Legend of the Buncom Bandit

Legend has it that once upon a time a highwayman roamed the hills and trails around Buncom. He never stole money or cattle, though. His prize was something greater. Unsuspecting, the masked rider would suddenly swoop down on his victim, always a fair lady. Leaping from his horse and pulling the mask from his face, he would take the lady in his arms and kiss her soundly on the lips. Laughing, he would remount his horse. As he dashed away, along with the lingering effects of the kiss the lady would hear his parting call: “Most bandits lust for cash or gold To fund a life of idle bliss; The Buncom Bandit risks it all To steal a lovely woman's kiss.”

The Buncom Bandit was last observed in September 1992, when he suddenly appeared on his horse among a group of ladies touring Buncom. On that particular occasion, he was said to have known the victim beforehand. Recently, Buncom Poet Laureate J.B. Roberts penned a new ballad to commemorate that last sighting of the Bandit. Here it is:

The Ballad of the Buncom Banditbandit By J.B. Roberts Come gather round me, Buckaroos, And I’ll sing you a song, Of the bad old days in Buncom, Way back when we were young. Yes, then our hills were stained with blood, and pity ne’er was felt, There were only Five Commandments, And the law swung from your belt. Most bandits then stole cash and gold, To purchase all life’s blisses, But the Buncom Bandit risked it all, Just to steal some kisses. One day the ladies came to town, Hosted by Connie Fowler, Had they known what lay in store, They’d have run for a solid hour. The Buncom Bandit galloped up, Upon his fiery cayuse. The ladies scuttled, shrieked, and swore, To run from him was no use. He seized the fairest by her ears, Revolted, she drew back. Alas, he kissed her on the cheeks, Smack, smack, smack, smack, smack, smack! The men of town with fuss and frown, Organized a posse, Armed to the teeth to catch the thief, They shouted, “Giddy up, horsy!”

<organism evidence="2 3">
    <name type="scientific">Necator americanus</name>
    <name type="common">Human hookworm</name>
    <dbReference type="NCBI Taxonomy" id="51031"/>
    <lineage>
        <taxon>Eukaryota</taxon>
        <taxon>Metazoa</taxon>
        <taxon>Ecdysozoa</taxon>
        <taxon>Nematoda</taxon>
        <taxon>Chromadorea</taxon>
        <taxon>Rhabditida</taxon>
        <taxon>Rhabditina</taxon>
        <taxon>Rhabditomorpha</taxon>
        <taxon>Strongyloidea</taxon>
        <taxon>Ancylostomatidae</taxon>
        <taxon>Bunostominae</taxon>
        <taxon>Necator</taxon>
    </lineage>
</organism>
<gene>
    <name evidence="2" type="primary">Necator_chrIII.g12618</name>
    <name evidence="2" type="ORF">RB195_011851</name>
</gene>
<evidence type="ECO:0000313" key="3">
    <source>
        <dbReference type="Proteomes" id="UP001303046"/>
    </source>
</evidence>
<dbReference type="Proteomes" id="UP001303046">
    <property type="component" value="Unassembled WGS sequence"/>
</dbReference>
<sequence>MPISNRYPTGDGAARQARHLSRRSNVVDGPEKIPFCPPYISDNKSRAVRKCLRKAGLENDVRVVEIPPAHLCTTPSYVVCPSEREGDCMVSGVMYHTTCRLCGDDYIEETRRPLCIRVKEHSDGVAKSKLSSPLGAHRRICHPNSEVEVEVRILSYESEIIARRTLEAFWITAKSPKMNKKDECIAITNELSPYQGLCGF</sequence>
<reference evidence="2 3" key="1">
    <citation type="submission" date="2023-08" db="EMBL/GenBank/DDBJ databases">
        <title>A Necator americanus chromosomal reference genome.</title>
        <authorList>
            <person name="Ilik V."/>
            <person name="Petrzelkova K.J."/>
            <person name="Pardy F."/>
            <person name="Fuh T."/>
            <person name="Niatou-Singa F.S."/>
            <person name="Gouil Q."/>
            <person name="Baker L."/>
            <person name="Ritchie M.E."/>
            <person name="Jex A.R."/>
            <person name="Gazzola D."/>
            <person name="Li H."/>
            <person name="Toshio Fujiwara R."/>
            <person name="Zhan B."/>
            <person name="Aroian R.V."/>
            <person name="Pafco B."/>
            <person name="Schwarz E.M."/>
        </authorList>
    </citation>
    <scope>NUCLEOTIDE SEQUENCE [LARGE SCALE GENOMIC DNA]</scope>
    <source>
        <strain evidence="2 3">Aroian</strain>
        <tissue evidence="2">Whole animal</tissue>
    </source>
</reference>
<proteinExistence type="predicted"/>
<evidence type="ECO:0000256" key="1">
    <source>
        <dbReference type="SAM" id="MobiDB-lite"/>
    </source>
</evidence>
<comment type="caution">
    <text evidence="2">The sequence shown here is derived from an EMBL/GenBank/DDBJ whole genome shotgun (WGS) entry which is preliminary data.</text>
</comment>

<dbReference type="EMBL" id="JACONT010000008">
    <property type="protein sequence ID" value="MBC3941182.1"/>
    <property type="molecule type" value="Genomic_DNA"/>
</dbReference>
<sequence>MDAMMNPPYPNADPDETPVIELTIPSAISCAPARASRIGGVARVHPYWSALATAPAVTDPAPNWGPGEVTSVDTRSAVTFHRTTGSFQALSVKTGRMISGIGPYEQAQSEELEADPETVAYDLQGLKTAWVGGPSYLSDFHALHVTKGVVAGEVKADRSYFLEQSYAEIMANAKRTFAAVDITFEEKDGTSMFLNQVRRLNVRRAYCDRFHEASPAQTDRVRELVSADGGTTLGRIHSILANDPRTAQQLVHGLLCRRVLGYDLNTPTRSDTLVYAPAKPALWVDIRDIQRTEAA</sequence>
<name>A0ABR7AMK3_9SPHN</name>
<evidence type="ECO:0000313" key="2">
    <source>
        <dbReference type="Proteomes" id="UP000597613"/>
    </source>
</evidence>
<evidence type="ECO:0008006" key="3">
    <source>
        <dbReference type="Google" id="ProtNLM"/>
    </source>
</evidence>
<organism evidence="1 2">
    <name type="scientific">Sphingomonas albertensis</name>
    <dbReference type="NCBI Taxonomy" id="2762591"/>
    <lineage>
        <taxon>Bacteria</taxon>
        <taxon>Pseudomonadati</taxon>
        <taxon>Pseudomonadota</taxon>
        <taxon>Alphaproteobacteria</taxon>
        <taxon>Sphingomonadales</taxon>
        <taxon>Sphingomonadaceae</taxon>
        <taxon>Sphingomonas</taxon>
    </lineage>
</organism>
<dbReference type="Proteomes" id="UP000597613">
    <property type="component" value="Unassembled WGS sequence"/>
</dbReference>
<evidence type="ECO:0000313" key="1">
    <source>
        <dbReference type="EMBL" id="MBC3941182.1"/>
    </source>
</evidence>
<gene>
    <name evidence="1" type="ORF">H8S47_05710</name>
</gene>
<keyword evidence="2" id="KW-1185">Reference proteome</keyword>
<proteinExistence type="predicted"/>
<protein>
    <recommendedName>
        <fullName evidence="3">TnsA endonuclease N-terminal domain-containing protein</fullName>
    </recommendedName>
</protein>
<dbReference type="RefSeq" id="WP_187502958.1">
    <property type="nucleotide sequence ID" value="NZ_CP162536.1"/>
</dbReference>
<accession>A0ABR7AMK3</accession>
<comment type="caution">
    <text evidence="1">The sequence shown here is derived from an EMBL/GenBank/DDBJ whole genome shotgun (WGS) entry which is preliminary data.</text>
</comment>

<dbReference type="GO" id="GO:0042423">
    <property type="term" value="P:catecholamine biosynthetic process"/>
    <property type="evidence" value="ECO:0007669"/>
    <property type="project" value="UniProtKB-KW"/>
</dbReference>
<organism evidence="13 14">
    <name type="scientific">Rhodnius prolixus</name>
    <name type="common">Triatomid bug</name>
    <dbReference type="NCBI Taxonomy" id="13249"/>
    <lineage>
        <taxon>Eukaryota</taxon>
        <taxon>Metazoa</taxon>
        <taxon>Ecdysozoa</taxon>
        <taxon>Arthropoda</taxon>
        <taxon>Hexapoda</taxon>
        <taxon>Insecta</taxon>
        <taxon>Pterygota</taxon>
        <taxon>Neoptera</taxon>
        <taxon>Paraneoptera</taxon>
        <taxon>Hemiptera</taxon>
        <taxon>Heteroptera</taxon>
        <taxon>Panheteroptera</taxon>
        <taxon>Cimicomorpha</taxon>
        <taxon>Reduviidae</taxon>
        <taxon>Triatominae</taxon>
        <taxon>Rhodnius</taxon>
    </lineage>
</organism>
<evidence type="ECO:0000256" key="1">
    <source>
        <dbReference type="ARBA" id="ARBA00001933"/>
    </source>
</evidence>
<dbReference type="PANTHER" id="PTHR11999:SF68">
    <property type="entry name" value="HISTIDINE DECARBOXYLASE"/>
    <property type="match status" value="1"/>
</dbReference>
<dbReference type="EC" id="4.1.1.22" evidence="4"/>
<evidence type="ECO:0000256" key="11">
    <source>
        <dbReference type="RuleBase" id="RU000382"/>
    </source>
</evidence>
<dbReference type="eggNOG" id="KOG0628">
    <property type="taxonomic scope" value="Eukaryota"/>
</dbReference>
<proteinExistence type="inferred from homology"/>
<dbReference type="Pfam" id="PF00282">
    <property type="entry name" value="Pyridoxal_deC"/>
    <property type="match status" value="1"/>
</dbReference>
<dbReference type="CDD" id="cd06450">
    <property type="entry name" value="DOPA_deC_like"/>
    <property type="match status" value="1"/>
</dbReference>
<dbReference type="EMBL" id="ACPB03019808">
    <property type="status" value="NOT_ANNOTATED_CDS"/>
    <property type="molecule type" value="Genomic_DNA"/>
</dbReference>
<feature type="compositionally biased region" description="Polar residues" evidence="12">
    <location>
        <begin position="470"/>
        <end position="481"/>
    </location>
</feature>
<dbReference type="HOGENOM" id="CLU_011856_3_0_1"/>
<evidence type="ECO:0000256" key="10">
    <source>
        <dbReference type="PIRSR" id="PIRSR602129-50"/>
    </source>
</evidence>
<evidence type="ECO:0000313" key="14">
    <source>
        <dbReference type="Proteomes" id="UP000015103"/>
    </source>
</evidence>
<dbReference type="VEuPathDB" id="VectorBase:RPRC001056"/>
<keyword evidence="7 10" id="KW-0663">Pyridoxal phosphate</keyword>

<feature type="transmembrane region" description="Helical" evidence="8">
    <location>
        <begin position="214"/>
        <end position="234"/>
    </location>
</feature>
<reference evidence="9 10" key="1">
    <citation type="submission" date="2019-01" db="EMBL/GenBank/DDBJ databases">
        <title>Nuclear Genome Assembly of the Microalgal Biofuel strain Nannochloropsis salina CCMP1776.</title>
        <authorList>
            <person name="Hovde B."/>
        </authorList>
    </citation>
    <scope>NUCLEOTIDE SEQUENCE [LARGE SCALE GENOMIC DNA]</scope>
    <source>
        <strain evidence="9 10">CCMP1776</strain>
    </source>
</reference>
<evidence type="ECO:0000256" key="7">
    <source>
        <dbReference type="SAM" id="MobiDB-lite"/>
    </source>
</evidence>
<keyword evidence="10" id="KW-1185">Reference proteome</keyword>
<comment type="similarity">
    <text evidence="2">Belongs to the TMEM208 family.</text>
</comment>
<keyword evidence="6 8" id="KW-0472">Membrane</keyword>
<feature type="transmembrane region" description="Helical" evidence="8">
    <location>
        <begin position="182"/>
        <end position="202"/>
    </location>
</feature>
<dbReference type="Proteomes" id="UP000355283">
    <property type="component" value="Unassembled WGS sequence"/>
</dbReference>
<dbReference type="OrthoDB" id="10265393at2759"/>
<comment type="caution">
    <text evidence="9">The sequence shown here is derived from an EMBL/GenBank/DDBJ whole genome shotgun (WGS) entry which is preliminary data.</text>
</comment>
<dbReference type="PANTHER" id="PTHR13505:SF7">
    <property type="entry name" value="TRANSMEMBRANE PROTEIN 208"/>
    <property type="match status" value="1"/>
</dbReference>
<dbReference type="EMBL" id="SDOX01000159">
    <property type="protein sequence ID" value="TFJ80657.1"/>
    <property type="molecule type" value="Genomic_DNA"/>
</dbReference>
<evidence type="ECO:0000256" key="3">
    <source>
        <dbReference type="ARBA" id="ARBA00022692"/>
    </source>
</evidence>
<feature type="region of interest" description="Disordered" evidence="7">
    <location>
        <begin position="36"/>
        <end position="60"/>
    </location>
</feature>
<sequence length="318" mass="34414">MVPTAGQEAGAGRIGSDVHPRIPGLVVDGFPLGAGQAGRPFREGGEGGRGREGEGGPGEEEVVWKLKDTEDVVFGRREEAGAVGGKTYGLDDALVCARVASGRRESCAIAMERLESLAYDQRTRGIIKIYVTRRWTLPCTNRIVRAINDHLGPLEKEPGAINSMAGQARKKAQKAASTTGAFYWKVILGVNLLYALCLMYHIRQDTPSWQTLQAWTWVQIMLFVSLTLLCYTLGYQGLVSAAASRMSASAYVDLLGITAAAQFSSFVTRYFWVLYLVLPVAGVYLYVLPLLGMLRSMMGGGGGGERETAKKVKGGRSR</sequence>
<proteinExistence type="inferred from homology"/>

They rode him down, And said, “You clown; to hang you is our duty, And then before you start to smell, You’ll go before a jury.”

But the judge spoke loud to quell the crowd, Saying, “Let’s not be precipitous. We’ll hear the victim’s story first, Lest our verdict seem duplicitous.”

The lovely victim said, “Now, Judge, Here’s truth right to the letter. Many a kiss I’ve had before, But most of them were better.”

The judge reviewed his lore of law, And spoke to her, “My Pretty, We ought to let this doofus go. The theft was merely petty.”

If you hear of a sighting of the Buncom Bandit, please let us know at gro.m1513450326ocnub1513450326@ofni1513450326